Forgetfulness -by Francis O’Gorman
- a DougInNC book report
- “More than a Review”
This reader’s summary, is definitely far “more than a review.” You’ll find far more length and far more analysis than even my usual missives on books. Please settle in for an extended ride.
For this book I endeavor to capture chapters 1 to 4. This could free another reader to delve directly into the concluding chapters 5 and 6. Those latter two units have greater philosophical focus and provide ingredients for critical thinking about the implications of Forgetfulness.
My decision to take this approach was an outgrowth of (1) gifting the book to a distant friend having only perused reviews, (2) feeling I should read it myself to be fair to the friend, (3) finding the writing at the outset to be a challenging compilation, (4) hoping to encourage my friend’s pursuit, and (5) seeking a better position to discuss the thoughts of O’Gorman when meeting my fellow reader.
This blog post will recount the essence of those first four chapters. It is therein that the author develops background and constructs his position.
Three parts follow:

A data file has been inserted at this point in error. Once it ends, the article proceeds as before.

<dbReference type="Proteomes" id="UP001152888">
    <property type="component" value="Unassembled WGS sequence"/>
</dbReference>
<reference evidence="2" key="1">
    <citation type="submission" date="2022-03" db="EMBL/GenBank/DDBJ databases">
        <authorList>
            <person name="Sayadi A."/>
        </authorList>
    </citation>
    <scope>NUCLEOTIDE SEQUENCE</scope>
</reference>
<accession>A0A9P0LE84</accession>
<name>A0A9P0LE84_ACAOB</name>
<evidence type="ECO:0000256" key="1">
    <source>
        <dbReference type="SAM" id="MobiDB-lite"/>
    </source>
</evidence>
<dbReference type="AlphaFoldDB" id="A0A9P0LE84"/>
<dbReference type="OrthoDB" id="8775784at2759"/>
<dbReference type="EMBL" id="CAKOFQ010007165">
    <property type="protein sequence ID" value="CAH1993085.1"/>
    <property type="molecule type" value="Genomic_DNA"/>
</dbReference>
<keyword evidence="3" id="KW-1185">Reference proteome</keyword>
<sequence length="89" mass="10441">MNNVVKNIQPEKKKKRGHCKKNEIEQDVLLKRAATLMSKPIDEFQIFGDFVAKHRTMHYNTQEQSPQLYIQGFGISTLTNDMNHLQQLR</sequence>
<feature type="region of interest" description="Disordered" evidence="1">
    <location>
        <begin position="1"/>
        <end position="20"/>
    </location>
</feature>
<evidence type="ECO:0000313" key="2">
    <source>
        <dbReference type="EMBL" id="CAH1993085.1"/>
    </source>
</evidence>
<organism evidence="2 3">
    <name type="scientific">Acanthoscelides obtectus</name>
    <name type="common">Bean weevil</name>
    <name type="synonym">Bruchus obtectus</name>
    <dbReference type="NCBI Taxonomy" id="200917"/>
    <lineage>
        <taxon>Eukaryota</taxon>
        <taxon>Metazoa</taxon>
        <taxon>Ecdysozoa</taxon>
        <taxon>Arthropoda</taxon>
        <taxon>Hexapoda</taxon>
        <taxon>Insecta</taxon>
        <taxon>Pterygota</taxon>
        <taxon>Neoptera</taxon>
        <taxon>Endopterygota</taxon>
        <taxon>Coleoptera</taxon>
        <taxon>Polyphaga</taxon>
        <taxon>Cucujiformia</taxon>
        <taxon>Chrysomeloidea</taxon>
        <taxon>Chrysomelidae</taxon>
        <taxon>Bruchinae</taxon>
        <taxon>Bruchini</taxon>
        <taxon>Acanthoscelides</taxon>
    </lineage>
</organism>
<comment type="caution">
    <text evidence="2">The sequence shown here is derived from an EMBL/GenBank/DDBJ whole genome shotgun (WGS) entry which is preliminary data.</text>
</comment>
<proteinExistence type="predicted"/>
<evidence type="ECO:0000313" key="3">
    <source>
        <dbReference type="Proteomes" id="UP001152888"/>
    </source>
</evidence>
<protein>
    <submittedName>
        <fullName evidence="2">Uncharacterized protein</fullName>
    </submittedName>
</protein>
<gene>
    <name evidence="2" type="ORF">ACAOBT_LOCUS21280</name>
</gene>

Part I. A description of the book, in the author’s words.
Reviewer Summary, Part I. The author’s descriptions of his work:
- Page 5 – “Forgetfulness concerns the disappearance of pasts … a phenomenon, which commences in earnest in the nineteenth century … the almost completely successful attempt by modernity … to focus human minds on the future, … downgrade history and render care about it a weakness …”
- Page 16 – “This is a book in defense of active analytical remembering; … taking the trouble to think about achievement rather than simply about promise.”
Page 5 – It is “… in praise of valuing, or minimally in simply remembering better, what consequence history has bequeathed to us, of deeds and things.”
- Page 12 – “The subject is what the loss of histories might mean for a contemporary understanding of cultural identity … and the challenge of fundamentalism and nationalism.”
I defer my critique of the above claims until Part III of this summary.
Reviewer Summary, Part II. Chapters 1-4:
Ancient Greeks and Romans were anchored in their culture’s past. Their gods built, framed, and affected their present world. Mindfulness of the gods was paramount. History and legend taught the ways of the good life. Their past was powerful.
Thoughts in italics indicate a personal perspective added to those gleaned from the author.
This “… memory culture’s relationship with time is one in which the past is central: the primary location of meaning and the ground of duty, respect, and law.” (page 8)
These memory cultures were “… a way of existing in a community where shared assumptions about history and the vigor of continuations were necessary. To forget here was to destroy.” (page 24)
Those societies were organized into city-states. Exile from the state awaited those of the greatest transgressions and was feared, like death. The exiled lost their connections, which were sacred to the way they lived and what they lived for.